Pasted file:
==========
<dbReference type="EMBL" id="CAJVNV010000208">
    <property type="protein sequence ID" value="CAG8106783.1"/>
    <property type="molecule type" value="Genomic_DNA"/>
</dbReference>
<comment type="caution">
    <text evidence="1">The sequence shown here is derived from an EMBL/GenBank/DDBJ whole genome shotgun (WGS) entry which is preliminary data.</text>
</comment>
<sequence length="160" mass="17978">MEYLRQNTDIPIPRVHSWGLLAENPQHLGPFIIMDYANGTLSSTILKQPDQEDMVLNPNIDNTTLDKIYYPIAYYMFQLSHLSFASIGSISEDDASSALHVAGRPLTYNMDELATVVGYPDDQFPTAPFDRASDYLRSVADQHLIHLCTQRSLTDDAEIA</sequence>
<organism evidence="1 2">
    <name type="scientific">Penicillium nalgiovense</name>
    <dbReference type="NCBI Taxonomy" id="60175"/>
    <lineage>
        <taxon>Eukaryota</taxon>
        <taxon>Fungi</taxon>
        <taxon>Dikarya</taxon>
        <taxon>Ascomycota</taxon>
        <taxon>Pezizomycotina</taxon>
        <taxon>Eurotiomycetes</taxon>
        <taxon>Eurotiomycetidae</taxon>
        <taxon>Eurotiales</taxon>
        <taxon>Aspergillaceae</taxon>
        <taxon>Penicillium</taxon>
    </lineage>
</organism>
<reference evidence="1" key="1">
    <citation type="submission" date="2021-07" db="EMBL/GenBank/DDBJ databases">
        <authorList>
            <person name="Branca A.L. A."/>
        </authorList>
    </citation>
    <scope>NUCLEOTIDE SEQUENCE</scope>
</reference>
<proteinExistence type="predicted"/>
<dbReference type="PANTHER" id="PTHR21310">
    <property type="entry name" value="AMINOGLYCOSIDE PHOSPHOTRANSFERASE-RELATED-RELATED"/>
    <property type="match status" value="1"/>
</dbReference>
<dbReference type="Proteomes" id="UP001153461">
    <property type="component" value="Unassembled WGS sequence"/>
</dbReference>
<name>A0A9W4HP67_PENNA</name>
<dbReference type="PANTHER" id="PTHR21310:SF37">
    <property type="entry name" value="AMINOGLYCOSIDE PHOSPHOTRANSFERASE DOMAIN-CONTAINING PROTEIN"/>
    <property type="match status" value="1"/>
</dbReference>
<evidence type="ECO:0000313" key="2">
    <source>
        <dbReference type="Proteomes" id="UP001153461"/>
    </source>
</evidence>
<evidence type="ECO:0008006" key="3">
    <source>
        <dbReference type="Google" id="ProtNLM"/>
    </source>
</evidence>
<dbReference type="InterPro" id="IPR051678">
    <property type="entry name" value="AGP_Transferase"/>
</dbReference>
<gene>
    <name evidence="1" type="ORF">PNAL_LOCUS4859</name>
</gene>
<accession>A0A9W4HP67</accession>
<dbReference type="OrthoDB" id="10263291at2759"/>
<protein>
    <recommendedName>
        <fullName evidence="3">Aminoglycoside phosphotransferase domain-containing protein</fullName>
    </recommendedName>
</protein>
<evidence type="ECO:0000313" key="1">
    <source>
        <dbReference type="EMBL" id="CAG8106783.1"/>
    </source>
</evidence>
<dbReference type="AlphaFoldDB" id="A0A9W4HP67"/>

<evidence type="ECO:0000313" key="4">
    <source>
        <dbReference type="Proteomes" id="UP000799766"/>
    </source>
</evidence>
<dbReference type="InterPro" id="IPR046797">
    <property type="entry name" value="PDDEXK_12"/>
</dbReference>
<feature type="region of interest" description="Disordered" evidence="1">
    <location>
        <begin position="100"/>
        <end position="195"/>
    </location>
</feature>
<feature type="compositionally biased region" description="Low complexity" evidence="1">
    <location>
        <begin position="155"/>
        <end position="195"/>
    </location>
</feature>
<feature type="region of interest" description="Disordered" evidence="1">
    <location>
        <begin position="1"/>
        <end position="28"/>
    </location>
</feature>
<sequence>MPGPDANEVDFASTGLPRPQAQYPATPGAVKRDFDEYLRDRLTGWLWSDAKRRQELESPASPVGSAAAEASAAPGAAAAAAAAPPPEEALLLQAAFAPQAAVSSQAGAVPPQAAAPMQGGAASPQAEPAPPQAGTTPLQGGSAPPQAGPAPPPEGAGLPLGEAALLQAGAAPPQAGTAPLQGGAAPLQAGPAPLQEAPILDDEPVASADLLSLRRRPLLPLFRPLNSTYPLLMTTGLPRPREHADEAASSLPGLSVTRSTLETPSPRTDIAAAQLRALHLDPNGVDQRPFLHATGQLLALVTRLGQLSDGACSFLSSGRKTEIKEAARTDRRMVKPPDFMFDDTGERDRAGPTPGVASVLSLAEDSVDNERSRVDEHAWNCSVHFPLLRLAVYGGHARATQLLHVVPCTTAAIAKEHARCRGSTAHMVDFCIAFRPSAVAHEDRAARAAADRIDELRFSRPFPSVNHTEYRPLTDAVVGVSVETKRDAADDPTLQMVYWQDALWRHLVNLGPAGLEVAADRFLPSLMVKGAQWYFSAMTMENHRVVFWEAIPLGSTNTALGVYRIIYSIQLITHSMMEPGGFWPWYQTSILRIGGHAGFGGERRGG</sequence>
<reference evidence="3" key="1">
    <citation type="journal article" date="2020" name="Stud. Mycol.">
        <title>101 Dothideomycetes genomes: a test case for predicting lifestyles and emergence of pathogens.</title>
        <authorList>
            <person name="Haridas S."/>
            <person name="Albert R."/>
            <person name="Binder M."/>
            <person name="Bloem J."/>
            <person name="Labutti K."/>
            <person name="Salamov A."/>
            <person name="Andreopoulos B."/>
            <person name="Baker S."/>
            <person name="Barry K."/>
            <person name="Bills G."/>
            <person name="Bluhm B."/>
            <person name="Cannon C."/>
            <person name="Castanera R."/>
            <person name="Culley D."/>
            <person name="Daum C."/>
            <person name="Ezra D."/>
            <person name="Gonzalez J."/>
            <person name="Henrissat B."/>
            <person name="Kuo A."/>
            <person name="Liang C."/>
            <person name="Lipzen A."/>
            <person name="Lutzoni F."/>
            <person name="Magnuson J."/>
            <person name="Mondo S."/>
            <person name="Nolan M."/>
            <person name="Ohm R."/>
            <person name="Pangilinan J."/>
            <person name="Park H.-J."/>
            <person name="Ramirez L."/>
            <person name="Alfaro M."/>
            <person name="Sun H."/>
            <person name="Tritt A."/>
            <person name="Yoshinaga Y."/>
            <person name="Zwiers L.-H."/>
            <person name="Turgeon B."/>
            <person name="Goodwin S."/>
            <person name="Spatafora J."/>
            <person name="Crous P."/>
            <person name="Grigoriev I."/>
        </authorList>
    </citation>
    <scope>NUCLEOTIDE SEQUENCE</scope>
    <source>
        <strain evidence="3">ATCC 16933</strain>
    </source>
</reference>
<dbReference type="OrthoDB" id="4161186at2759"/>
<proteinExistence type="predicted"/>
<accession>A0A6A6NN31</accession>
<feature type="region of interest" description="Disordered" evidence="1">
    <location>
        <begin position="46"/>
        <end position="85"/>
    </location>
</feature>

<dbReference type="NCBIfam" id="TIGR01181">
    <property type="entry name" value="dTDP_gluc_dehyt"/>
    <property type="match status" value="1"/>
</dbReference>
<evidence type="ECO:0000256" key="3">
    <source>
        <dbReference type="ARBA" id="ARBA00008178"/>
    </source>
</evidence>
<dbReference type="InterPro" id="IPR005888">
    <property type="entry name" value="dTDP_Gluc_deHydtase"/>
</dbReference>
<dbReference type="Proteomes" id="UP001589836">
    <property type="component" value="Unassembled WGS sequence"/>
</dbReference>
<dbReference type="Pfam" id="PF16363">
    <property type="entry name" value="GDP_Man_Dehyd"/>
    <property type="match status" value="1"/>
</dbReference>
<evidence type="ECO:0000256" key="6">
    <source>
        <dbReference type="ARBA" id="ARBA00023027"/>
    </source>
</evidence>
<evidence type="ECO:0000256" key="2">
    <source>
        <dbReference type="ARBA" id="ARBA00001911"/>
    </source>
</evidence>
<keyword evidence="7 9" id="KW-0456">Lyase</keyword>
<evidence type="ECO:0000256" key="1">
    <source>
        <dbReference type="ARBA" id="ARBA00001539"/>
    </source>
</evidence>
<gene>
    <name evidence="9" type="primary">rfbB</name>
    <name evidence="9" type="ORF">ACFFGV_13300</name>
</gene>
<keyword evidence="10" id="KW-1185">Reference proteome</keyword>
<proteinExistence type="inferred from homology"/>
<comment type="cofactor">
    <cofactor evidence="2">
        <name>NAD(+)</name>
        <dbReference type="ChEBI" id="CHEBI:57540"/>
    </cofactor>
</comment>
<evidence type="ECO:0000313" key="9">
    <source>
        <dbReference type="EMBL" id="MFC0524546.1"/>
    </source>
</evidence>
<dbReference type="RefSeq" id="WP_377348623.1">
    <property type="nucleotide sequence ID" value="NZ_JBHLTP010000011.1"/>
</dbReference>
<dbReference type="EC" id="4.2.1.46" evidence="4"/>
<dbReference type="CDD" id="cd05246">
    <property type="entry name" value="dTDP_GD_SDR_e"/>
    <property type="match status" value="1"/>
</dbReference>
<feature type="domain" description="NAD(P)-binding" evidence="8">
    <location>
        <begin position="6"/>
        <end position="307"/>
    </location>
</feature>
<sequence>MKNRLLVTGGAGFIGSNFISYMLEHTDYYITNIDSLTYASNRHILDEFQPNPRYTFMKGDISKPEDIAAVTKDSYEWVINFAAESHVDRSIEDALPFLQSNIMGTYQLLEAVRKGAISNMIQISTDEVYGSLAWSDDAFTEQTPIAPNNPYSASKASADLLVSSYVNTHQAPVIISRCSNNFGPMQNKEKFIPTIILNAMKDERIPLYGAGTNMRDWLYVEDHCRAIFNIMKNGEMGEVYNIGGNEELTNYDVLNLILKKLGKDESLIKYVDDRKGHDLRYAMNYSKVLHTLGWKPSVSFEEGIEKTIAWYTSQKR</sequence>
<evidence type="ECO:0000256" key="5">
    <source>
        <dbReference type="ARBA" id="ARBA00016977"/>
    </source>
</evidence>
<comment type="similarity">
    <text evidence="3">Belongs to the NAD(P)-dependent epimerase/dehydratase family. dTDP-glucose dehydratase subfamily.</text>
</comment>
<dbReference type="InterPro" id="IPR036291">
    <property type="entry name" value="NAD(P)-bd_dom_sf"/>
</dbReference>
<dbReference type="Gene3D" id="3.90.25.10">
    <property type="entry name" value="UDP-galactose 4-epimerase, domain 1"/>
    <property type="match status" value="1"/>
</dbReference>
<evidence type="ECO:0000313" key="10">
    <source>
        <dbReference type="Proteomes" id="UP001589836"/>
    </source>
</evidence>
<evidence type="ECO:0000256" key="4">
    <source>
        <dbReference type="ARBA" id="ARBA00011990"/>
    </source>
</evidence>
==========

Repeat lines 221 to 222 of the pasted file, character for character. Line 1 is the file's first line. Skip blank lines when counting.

<feature type="domain" description="NAD(P)-binding" evidence="8">
    <location>